The Best Way to Create a Vision for the Life You Want

Creating a vision for your life might seem like a frivolous, fantastical waste of time, but it’s not: creating a compelling vision of the life you want is actually one of the most effective strategies for achieving the life of your dreams. Perhaps the best way to look at the concept of a life vision is as a compass to help guide you to take the best actions and make the right choices that help propel you toward your best life.

your vision of where or who you want to be is the greatest asset you have

    Why You Need a Vision

    Experts and life success stories support the idea that with a vision in mind, you are more likely to succeed far beyond what you could otherwise achieve without a clear vision. Think of crafting your life vision as mapping a path to your personal and professional dreams. Life satisfaction and personal happiness are within reach. The harsh reality is that if you don’t develop your own vision, you’ll allow other people and circumstances to direct the course of your life.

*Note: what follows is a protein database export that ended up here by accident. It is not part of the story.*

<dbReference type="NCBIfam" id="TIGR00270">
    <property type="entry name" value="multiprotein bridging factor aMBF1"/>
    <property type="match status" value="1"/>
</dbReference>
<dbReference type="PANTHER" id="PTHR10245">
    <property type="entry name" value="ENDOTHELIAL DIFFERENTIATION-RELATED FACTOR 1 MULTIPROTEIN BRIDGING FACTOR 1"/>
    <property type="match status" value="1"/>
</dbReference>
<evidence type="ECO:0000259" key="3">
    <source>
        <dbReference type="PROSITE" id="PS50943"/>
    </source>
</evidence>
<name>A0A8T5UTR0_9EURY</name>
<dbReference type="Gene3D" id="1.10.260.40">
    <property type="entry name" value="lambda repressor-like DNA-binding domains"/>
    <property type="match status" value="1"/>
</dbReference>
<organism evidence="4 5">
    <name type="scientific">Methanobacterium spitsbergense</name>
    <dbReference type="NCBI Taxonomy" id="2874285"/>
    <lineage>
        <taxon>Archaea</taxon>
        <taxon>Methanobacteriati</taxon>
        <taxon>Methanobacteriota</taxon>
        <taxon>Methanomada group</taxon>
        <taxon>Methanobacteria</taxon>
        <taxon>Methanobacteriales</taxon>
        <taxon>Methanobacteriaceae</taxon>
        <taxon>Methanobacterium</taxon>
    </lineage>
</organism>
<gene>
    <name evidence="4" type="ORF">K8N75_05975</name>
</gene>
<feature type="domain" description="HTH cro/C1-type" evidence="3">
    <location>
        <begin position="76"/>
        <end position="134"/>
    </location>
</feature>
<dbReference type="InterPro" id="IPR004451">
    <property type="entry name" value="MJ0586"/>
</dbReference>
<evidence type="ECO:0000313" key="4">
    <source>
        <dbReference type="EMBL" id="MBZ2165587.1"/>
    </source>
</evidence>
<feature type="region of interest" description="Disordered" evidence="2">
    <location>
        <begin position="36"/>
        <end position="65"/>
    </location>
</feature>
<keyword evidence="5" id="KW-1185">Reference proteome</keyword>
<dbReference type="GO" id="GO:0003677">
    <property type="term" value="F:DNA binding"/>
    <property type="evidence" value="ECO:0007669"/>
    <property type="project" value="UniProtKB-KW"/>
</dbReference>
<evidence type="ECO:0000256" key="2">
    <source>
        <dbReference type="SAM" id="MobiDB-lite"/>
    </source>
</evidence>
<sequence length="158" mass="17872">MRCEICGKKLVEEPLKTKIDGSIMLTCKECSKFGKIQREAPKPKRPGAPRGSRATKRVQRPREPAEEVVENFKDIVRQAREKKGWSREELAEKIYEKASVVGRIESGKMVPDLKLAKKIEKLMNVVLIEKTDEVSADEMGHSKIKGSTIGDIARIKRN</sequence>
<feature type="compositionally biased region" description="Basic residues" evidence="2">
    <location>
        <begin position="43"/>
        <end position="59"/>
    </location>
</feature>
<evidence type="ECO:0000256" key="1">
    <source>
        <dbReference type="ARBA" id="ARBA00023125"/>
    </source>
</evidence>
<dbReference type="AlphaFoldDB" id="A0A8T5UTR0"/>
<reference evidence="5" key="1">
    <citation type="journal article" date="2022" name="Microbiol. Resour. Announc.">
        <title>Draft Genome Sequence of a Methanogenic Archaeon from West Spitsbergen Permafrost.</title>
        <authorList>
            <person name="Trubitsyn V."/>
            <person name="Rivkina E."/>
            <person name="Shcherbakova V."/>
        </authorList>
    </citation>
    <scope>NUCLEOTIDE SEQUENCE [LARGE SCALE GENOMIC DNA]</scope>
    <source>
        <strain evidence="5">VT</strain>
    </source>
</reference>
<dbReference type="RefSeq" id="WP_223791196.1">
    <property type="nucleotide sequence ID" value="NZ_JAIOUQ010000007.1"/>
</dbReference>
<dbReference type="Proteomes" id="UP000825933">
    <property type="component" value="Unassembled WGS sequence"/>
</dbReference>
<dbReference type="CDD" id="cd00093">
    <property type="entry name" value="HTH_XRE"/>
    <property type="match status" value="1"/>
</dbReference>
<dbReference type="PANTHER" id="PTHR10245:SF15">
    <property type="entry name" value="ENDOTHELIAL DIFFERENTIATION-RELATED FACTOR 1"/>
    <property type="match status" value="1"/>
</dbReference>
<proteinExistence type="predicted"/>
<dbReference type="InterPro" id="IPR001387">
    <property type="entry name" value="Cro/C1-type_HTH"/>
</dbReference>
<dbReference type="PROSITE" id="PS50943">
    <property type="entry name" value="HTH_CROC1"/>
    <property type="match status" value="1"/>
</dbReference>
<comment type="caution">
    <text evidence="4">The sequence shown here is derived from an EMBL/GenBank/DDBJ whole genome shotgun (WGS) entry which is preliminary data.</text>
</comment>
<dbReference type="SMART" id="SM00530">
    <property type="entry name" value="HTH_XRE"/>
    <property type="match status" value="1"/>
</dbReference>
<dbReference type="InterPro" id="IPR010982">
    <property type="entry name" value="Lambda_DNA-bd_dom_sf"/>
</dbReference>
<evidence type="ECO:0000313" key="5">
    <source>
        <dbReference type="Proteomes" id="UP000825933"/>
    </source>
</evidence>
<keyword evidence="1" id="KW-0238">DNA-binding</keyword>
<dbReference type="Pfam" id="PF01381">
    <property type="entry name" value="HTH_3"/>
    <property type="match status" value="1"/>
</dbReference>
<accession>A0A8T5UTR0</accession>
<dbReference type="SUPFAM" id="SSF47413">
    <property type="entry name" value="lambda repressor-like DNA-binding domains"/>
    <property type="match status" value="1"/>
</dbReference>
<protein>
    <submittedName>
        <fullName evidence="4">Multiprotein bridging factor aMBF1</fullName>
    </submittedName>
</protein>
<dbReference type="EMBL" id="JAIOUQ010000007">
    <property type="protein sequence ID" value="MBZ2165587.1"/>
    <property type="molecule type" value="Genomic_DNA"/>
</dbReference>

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    How to Create Your Life Vision

    Don’t expect a clear and well-defined vision overnight—envisioning your life and determining the course you will follow requires time, and reflection. You need to cultivate vision and perspective, and you also need to apply logic and planning for the practical application of your vision. Your best vision blossoms from your dreams, hopes, and aspirations. It will resonate with your values and ideals, and will generate energy and enthusiasm to help strengthen your commitment to explore the possibilities of your life.

    What Do You Want?

    The question sounds deceptively simple, but it’s often the most difficult to answer. Allowing yourself to explore your deepest desires can be very frightening. You may also not think you have the time to consider something as fanciful as what you want out of life, but it’s important to remind yourself that a life of fulfillment does not usually happen by chance, but by design.

    It’s helpful to ask some thought-provoking questions to help you discover the possibilities of what you want out of life. Consider every aspect of your life, personal and professional, tangible and intangible. Contemplate all the important areas, family and friends, career and success, health and quality of life, spiritual connection and personal growth, and don’t forget about fun and enjoyment.